In the last of the trials, Terry Renshaw, John Seaburg and Lennie Williams again refused to plead guilty to unlawful assembly. Seaburg was found guilty on both charges and got suspended sentences of six and four months, while Renshaw and Williams were found guilty of unlawful assembly and given suspended sentences of four months. These were class laws passed against those who challenged the employers and their state, every much as those against the Tolpuddle Martyrs or the Glasgow spinners. Now as then, the spirit of these men was not broken.

Des Warren wrote optimistically from his prison cell:

“I was greatly encouraged by the sentiments expressed in it as in all the other messages of support my family and myself have received from comrades and fellow workers from all over the country. I tend to be something of an optimist and so tend to put setbacks such as the position Mac Jones, Eric Tomlinson, me and our families find themselves in, in their right perspective and gauge them against the advances made.

“Through their attack on the trade union movement and workers’ reaction to it, in the form of ‘Free the Three’ campaign, new links, contacts and friendships have been made and unity is being formed as with the miners’ fight, which will last until long after we are out of prison and which will stand the movement in good stead in the continuing struggle, for these reasons I believe our time in prison will not have been in vain and I look forward to my day of release so that I can rejoin that struggle, not with a feeling of bitterness or revenge but with a strengthened resolve to help bring about a socialist Britain.”[5]

Scandalously, despite the campaign of protests, Warren and Tomlinson were left to serve the remainder of their prison sentence under a new Labour government, which came to power in February 1974. The Labour Home Secretary, Roy Jenkins (who crossed the floor and ended up as a Lord) refused to “compromise the law of the land”. Ricky Tomlinson was released on 25 July 1975. Des Warren was then left isolated in prison. At the end of his sentence Des Warren served six months in solitary confinement, was reported on 36 occasions by prison officers and moved 15 times through ten different prisons.

Maltreatment in prison undermined Warren’s health and destroyed his family life. Tragically, he contracted Parkinson’s disease. Such was the pressure on Warren and his family that in February 1976 his wife Elsa suffered a nervous breakdown and their five children were taken into care. The stress finally resulted in a family break-up and eventual divorce. Today, Des resides at home in the North East, crippled by illness, and remarried to his former carer Pat. The last time Des Warren appeared in public was three years ago at the Durham miners’ gala, but since then his health has continued to deteriorate. The expense of his care was met by a trust fund set up by the Durham miners’ mechanics and the Wear Valley and District Trades Council. Eric Tomlinson, who was blacked for his union activities, subsequently became famous as a result of his acting career, but remains true, now as then, to the cause of trade unionism and the working class.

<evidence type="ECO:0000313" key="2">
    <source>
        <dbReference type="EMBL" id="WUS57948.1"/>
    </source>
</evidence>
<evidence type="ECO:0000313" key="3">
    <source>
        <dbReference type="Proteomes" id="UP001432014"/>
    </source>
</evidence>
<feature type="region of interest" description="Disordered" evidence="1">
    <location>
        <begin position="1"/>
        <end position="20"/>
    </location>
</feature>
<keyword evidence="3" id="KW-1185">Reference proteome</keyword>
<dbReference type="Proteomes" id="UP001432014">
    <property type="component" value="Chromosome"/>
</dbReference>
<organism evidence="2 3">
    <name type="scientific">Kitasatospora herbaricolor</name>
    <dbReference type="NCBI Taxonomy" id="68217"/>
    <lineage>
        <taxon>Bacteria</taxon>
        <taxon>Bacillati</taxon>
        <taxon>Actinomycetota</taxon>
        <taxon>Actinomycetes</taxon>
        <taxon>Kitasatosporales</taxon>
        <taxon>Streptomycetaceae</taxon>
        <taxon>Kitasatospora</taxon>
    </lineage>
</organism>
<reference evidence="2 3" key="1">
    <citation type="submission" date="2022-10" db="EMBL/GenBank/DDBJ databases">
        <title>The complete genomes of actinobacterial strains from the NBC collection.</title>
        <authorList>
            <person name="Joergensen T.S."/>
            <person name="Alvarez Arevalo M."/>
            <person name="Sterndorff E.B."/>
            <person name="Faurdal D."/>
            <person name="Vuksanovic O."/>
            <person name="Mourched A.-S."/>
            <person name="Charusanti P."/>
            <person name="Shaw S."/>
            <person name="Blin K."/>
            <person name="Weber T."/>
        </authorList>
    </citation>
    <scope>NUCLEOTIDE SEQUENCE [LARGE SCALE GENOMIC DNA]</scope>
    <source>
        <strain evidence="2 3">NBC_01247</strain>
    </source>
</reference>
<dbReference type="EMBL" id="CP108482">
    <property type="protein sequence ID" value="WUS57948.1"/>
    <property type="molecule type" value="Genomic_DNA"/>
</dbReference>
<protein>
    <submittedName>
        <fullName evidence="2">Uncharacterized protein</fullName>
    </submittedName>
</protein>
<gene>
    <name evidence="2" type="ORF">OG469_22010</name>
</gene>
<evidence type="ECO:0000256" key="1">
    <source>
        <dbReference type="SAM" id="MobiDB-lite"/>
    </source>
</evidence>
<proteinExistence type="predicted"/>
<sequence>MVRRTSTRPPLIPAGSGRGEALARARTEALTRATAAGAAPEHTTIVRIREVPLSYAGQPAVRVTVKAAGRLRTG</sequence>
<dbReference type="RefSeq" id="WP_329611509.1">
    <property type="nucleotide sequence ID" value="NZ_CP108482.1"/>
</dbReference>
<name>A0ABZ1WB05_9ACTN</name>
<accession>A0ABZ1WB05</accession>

1972 could be accurately described as the year of industrial insurrection. 23,909,000 days were lost through strikes – excluding about 4 million lost through political action. Even if the figures for the miners’ strike are excluded, only once, in 1919, was the number of strike days greater. Old traditions of militancy were being reborn. This titanic movement on the industrial front was also shaking up the Labour Party. Under the impact of this militancy, Labour’s NEC also began to swing to the left. For the first time since the 1920s, a left grouping emerged simultaneously on both the TUC General Council and the Labour Party NEC.

As always, the right wing on the TUC General Council was still interested in collaborating with the Tories. In April 1972, the TUC was invited to Downing Street to meet Ted Heath and discuss the economic situation.

“Before this was reported to the General Council Vic Feather had a word with me in a heavily confidential way”, stated Jack Jones. “At that stage I was opposed to such a meeting and I quizzed Vic, saying: ‘Why do you keep having these private meetings? They may give the impression that we’re weak, when it’s the government that’s taking a battering!’ His reply was: ‘We’ve got to talk. Ted’s coming our way.’ He knew he was on an easy wicket with a majority of the General Council, who at that time were opposed to confrontation with the government. A motion objecting to the talks was defeated by 21 votes to 9.